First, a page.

Although a variety of examples and other information was used to explain aspects within the scope of the appended claims, no limitation of the claims should be implied based on particular features or arrangements in such examples, as one of ordinary skill would be able to use these examples to derive a wide variety of implementations. Further and although some subject matter may have been described in language specific to examples of structural features and/or method steps, it is to be understood that the subject matter defined in the appended claims is not necessarily limited to these described features or acts. For example, such functionality can be distributed differently or performed in components other than those identified herein. Rather, the described features and steps are disclosed as examples of components of systems and methods within the scope of the appended claims. Moreover, claim language reciting “at least one of” a set indicates that one member of the set or multiple members of the set satisfy the claim.

Claims (20)

What is claimed is:
1. A computer-implemented method for configuring a virtual port channel (VPC) domain comprising:
determining that a first switch and a second switch are connected in a pair of switch peers in the VPC domain via a shared VPC-peerlink;
determining, by the first switch, that the first switch is in a primary role;
determining a first unique identifier for the first switch, a first VPC portchannel number for the first switch, and a first orphan port number for the first switch;
receiving, from the second switch via the VPC-peerlink, a second unique identifier for the second switch, a second VPC portchannel number for the second switch, and a second orphan port number for the second switch;
associating the second VPC portchannel number for the second switch and the first VPC portchannel number for the first switch with a unified VPC portchannel number;
creating a first unique orphan port number for the first switch and a second unique orphan port number for the second switch;
sending, to a controller along with a request for port configuration data, the unified VPC portchannel number and the first unique orphan port number and the second unique orphan port number; and
receiving, by the first switch from the controller, the port configuration data in the form of VLAN address configuration data.
2. The computer-implemented method of claim 1, wherein creating the first unique orphan port number for the first switch and the second unique orphan port number for the second switch comprises pre-pending the first orphan port number of the first switch with the first unique identifier of the first switch and the second orphan port number of the second switch with the second unique identifier of the second switch.
3. The computer-implemented method of claim 2, wherein the first unique identifier for the first switch comprises a first serial number for the first switch and the second unique identifier for the second switch comprises a second serial number for the second switch.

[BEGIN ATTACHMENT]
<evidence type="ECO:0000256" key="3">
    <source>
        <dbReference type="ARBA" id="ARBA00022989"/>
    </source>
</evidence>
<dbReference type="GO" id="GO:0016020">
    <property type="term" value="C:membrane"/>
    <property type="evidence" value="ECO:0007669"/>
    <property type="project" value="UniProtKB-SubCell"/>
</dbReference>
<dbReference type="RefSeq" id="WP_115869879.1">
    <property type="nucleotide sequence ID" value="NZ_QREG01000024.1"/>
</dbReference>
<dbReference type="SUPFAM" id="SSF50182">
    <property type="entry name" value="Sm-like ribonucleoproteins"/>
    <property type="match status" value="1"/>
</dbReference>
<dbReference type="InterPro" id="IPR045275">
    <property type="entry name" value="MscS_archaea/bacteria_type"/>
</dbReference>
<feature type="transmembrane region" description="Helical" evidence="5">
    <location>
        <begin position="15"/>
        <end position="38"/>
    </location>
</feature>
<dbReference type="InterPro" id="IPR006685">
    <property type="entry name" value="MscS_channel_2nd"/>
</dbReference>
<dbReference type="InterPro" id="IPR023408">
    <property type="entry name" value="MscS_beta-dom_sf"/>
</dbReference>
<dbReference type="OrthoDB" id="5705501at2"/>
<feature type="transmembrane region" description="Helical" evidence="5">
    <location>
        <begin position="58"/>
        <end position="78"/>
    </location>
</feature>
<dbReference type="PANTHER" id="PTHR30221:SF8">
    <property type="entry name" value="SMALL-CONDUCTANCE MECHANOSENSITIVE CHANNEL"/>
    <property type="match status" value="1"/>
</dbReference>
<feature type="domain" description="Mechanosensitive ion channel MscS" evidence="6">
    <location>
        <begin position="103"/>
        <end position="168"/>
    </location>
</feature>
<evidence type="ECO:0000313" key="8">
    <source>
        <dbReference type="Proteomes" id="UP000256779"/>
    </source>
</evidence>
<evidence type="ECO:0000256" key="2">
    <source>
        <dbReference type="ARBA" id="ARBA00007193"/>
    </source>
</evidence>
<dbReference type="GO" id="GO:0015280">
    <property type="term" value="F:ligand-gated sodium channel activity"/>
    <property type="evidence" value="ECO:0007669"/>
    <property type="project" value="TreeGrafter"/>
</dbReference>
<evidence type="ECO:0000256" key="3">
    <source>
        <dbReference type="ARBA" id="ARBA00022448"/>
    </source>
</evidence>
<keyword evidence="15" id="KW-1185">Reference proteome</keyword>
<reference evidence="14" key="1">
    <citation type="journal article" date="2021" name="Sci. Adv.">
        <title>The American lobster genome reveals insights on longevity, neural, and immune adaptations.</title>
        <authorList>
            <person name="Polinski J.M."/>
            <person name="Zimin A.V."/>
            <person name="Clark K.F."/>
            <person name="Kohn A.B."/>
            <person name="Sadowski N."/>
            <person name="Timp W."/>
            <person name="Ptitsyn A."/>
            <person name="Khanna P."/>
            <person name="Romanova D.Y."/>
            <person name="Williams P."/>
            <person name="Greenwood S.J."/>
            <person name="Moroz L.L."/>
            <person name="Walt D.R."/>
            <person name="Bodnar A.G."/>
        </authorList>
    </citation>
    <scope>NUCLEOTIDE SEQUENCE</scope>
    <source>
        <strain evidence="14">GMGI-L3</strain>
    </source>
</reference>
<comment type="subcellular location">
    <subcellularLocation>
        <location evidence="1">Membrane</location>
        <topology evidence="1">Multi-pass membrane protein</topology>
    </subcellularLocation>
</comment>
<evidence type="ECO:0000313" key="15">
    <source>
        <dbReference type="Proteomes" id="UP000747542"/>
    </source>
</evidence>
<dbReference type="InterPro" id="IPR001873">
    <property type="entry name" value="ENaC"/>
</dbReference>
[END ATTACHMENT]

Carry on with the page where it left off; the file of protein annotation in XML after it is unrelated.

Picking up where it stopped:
4. The computer-implemented method of claim 1, wherein determining that the first switch is in the primary role further comprises executing a broker service configured to inherit the primary role or a secondary role from the first switch.
5. The computer-implemented method of claim 1, further comprising:
configuring a first orphan port of the first switch with the VLAN address configuration data;
configuring the first VPC portchannel for the first switch that is associated with the unified VPC portchannel with the VLAN address configuration data for the unified VPC portchannel; and
transmitting, to the second switch, the VLAN address configuration data for the unified VPC portchannel to associate with the second VPC portchannel for the second switch and for configuring second orphan port of the second switch.
6. The computer-implemented method of claim 1, further comprising:
suppressing information identifying the VPC peerlink from the controller.
7. The computer-implemented method of claim 1, wherein the port configuration data includes the unified VPC portchannel number, the first unique orphan port number, and the second unique orphan port number.
8. A network switch comprising:
a processor; and
a computer-readable storage medium having stored therein instructions which, when executed by the processor, cause the processor to perform operations comprising:
determining that a first network switch and a second network switch are connected in a pair of switch peers in a virtual port channel (VPC) domain via a shared VPC-peerlink;
determining that the first network switch is in a primary role;
determining a first unique identifier for the network switch, a first VPC portchannel number for the first network switch, and a first orphan port number for the network switch;
receiving, from the second network switch, a second unique identifier for the second network switch, a second VPC portchannel number for the second network switch, and a second orphan port number for the second network switch;
associating the second VPC portchannel number for the second network switch and the first VPC portchannel number for the first network switch with a unified VPC portchannel number;
creating a first unique orphan port number for the first network switch and a second unique orphan port number for the second network switch;